How Any Business Can Duplicate Uber’s Referral Program

Vivian Giang

Contributor at Fundera
Vivian Giang is a freelance journalist who covers strategy, leadership, organizational psychology and gender issues for Fast Company, Marie Claire, Fortune, Slate, among others. Previously, she was the lead entrepreneurship editor at Mic.com. Prior to that, Vivian launched the Careers vertical at Business Insider, which focused on the evolving office, emerging industries, and the most current employment trends. You can find her on Twitter at @vivian_giang.

It might be hard to imagine now, but before 2009, tapping your phone didn’t usually result in a black car pulling up minutes later to drive you wherever you wanted to go. But in only a few short years, the ride-sharing service Uber has expanded to eight million users, 160,000 drivers, 300 cities, and 45 countries worldwide. The company’s disruptive status in the industry is why some are saying Uber could have a valuation of $70 billion, according to CNN Money, which would put the company’s valuation higher than those of General Motors, Honda, and Ford.

What’s the company’s secret? It might sound too simple, but in Uber’s earlier days, customer referrals played a big hand in the company’s rapid growth. To spread the word on their ride-sharing service, Uber implemented a double-sided incentive program from Day One, which let their customers get credit toward future rides by referring their friends and family. Additionally, the newly referred customer also received credit, meaning both parties benefitted—so long as the newly referred customer took their first ride.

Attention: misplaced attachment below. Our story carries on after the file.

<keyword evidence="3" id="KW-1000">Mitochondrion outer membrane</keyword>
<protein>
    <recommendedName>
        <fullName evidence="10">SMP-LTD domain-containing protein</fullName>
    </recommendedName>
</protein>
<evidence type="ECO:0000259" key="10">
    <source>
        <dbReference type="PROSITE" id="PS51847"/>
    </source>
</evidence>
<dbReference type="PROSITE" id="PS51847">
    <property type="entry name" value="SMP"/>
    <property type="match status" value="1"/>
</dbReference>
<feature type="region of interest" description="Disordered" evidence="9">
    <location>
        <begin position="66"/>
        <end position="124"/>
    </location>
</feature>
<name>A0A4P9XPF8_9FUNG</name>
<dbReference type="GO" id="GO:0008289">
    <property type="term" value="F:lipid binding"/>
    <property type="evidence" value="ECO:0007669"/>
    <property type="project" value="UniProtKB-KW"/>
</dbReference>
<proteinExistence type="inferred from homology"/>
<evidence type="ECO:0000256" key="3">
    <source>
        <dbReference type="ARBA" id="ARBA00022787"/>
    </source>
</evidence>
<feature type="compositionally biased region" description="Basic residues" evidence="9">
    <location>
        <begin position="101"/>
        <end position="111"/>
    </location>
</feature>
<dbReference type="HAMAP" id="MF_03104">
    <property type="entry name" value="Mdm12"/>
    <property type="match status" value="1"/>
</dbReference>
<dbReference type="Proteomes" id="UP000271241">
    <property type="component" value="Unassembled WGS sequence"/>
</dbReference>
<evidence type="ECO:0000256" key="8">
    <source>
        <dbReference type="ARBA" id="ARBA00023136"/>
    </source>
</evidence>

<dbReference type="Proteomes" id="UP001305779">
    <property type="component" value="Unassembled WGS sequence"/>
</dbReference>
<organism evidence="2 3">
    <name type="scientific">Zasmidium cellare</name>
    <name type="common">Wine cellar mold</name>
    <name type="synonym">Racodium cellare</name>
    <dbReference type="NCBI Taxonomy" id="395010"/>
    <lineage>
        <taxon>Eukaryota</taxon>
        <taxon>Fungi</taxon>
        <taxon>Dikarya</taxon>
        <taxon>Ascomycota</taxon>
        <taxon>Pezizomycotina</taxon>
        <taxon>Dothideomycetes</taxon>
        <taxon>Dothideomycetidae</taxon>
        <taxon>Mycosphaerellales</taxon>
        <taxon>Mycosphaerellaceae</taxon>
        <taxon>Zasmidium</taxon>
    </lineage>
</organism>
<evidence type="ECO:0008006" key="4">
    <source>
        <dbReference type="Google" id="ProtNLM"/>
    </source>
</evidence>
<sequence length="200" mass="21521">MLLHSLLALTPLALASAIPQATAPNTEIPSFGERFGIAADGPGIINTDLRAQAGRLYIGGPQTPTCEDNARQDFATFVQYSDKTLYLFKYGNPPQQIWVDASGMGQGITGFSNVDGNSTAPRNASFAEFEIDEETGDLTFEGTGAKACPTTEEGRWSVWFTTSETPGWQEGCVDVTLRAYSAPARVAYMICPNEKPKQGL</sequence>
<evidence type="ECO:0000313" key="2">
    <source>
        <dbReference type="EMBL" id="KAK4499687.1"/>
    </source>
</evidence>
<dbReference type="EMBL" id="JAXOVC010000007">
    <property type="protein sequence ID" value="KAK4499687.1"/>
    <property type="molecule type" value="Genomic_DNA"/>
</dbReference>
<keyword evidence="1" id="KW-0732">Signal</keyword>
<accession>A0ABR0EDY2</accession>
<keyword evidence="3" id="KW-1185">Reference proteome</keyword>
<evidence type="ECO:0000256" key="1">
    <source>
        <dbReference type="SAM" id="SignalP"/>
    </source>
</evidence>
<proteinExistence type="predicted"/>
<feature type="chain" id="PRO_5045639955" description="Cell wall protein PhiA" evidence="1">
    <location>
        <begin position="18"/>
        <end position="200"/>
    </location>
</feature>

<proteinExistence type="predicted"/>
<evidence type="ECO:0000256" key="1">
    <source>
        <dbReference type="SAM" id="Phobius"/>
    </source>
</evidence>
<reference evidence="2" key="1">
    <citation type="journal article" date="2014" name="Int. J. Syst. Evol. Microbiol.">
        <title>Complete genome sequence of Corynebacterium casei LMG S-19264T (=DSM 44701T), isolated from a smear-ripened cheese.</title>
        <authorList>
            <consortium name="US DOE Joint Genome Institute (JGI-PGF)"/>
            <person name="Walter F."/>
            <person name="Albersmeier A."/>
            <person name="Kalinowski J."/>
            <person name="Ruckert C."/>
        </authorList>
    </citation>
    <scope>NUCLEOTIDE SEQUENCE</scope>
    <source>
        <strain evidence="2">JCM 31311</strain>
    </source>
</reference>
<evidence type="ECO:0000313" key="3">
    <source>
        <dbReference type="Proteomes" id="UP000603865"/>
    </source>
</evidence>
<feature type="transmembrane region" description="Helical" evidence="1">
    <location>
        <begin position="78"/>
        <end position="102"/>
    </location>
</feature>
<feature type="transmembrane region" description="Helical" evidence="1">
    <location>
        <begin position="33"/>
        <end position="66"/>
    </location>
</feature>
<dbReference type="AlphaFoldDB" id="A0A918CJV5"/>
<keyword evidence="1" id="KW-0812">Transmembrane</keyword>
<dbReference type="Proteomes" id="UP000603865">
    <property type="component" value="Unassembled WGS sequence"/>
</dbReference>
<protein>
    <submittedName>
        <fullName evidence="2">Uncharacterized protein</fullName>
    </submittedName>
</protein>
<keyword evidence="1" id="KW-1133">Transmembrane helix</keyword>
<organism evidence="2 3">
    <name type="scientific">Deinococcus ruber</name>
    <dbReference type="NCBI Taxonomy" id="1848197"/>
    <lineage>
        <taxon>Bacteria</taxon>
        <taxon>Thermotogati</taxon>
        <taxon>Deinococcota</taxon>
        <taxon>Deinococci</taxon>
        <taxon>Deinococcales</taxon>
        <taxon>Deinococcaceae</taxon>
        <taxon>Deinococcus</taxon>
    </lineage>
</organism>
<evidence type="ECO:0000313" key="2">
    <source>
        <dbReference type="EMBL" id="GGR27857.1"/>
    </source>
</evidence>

The program is low-risk to Uber, since discounts are only redeemable once both parties participate. In the beginning, the amount of this credit was $10 to each party, but depending on the location, the amount today can be as much as $30 to each party, per referral. That’s a pretty enticing deal for newbies and Uber veterans alike.

It’s easy to see that Uber’s business mission to “disrupt” the industry is what makes it stand apart—and its customer referral program helped the company spread brand awareness quickly early on. Even if your company’s mission isn’t as innovative for your industry, there are still ways of learning from a successful business case study like Uber. Below are four factors to keep in mind when trying to duplicate Uber’s referral program: 

1. Make it easy for people to refer their friends and family

When each member has their own custom referral code or unique URL to share via email, Facebook, or Twitter, it streamlines the referral process. A custom referral code also makes it extremely easy to track, quantify, and identify your most active customers.

2. Both parties need to benefit

Uber’s double-sided referral program works better than the standard referral program because, simply, both parties benefit. Just take a look at Hulu Plus: they started off with a single-sided program but quickly changed their strategy to double-sided after “experiencing less-than-satisfactory results,” writes LemonStand, which advertises itself as a blog for eCommerce professionals. Now, Hulu Plus gives two weeks of free video streaming service to the referrer and the newly referred customer.

Aside from the monetary incentives associated with the referral, customers also get a “social credit,” explains Referral SaaSquatch: